Javascript Quick Start

appbase-js is a universal Javascript client library for working with the appbase.io database.

It can:

  • Index new documents or update / delete existing ones.
  • Stream updates to documents, queries or filters over websockets.
  • Work universally on Node.JS, Browser, and React Native.

It can’t:

  • Configure mappings, change analyzers, or capture snapshots. All these are provided by elasticsearch.js - the official ElasticSearch JS client library.

Appbase.io - the database service is opinionated about cluster setup and hence doesn’t support the ElasticSearch devops APIs. See (rest.appbase.io)[https://rest.appbase.io] for a full reference on the supported APIs.

This is a quick start guide to whet the appetite with the possibilities of data streams.

Creating an App

Log in to appbase.io dashboard, and create a new app.

For this tutorial, we will use an app called newstreamingapp. The credentials for this app are meqRf8KJC:65cc161a-22ad-40c5-aaaf-5c082d5dcfda.

Note

SCALR uses HTTP Basic Auth, a widely used protocol for a username:password based authentication.

Install appbase-js

We will fetch and install the appbase-js lib using npm. v2.2.1 is the most current version.

npm install appbase-js

Adding it in the browser should be a one line script addition.

<script src="node_modules/appbase-js/dist/appbase.js.gz"></script>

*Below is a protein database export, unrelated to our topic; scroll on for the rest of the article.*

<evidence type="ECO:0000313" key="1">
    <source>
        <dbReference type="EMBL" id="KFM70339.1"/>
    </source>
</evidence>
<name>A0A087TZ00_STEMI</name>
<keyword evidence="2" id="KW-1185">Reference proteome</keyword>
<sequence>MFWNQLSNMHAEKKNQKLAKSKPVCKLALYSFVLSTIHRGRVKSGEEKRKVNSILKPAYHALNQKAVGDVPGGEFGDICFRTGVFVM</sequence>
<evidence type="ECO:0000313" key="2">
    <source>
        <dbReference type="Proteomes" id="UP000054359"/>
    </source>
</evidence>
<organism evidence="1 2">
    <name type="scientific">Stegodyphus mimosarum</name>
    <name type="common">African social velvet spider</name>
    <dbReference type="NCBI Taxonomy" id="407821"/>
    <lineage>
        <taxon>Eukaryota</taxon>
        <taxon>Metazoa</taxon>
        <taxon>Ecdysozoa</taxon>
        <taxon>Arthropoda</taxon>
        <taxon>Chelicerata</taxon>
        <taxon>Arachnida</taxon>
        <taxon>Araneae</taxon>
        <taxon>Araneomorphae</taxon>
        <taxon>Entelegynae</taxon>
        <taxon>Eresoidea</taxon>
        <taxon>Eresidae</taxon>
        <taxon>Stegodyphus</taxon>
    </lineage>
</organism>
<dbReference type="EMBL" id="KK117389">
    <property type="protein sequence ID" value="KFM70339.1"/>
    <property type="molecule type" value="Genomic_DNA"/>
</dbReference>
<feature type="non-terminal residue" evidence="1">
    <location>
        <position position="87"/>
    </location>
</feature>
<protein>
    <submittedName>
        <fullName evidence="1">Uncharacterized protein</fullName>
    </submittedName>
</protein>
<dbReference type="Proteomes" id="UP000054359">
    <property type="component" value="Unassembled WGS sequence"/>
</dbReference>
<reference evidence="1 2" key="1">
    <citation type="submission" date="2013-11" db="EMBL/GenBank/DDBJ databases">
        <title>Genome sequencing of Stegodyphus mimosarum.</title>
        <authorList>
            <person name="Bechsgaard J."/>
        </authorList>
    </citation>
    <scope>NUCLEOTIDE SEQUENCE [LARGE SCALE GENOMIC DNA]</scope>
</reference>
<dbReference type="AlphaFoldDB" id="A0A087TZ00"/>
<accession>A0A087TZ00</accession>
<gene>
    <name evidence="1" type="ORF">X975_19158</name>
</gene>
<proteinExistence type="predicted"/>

Alternatively, a UMD build of the library can be used directly from either CDN.js or jsDelivr.

<script src="https://cdnjs.cloudflare.com/ajax/libs/appbase-js/2.2.1/appbase.js"></script>

To write data or stream updates from appbase.io, we need to first create a reference object. We do this by passing the appbase.io API URL, app name, and credentials into the Appbase constructor:

var appbaseRef = new Appbase({
  url: "https://scalr.api.appbase.io",
  app: "newstreamingapp",
  credentials: "meqRf8KJC:65cc161a-22ad-40c5-aaaf-5c082d5dcfda"
});

OR

var appbaseRef = new Appbase({
  url: "https://meqRf8KJC:65cc161a-22ad-40c5-aaaf-5c082d5dcfda@scalr.api.appbase.io",
  app: "newstreamingapp"
 });

Credentials can also be directly passed as a part of the API URL.

Storing Data

Once we have the reference object (called appbaseRef in this tutorial), we can insert any JSON object into it with the index() method.

var jsonObject = {
    "department_name": "Books",
    "department_name_analyzed": "Books",
    "department_id": 1,
    "name": "A Fake Book on Network Routing",
    "price": 5595
};
appbaseRef.index({
    type: "books",
    id: "X1",
    body: jsonObject
}).on('data', function(response) {
    console.log(response);
}).on('error', function(error) {
    console.log(error);
});

where type: 'books' indicate the collection (or table) inside which the data will be stored and theid: '1' is an optional unique identifier.

The index() method (and all the other appbase methods) return a stream object. A ‘data’ event handler can be used on the returned object (or in a chained fashion) for listening to all the data changes.

Note

If you have noticed, SCALR uses the same APIs and data modeling conventions as ElasticSearch. A type is equivalent to a collection in MongoDB or a table in SQL, and a document is similar to the document in MongoDB and equivalent to a row in SQL.

GETing vs Streaming Data

Unlike typical databases that support GET operations (or Read) for fetching data and queries, Appbase.io operates on both GET and stream modes. We will first apply the GET mode to read our just inserted object.

Now that we are able to store data, let’s try to get the data back from appbase.io with the get() method.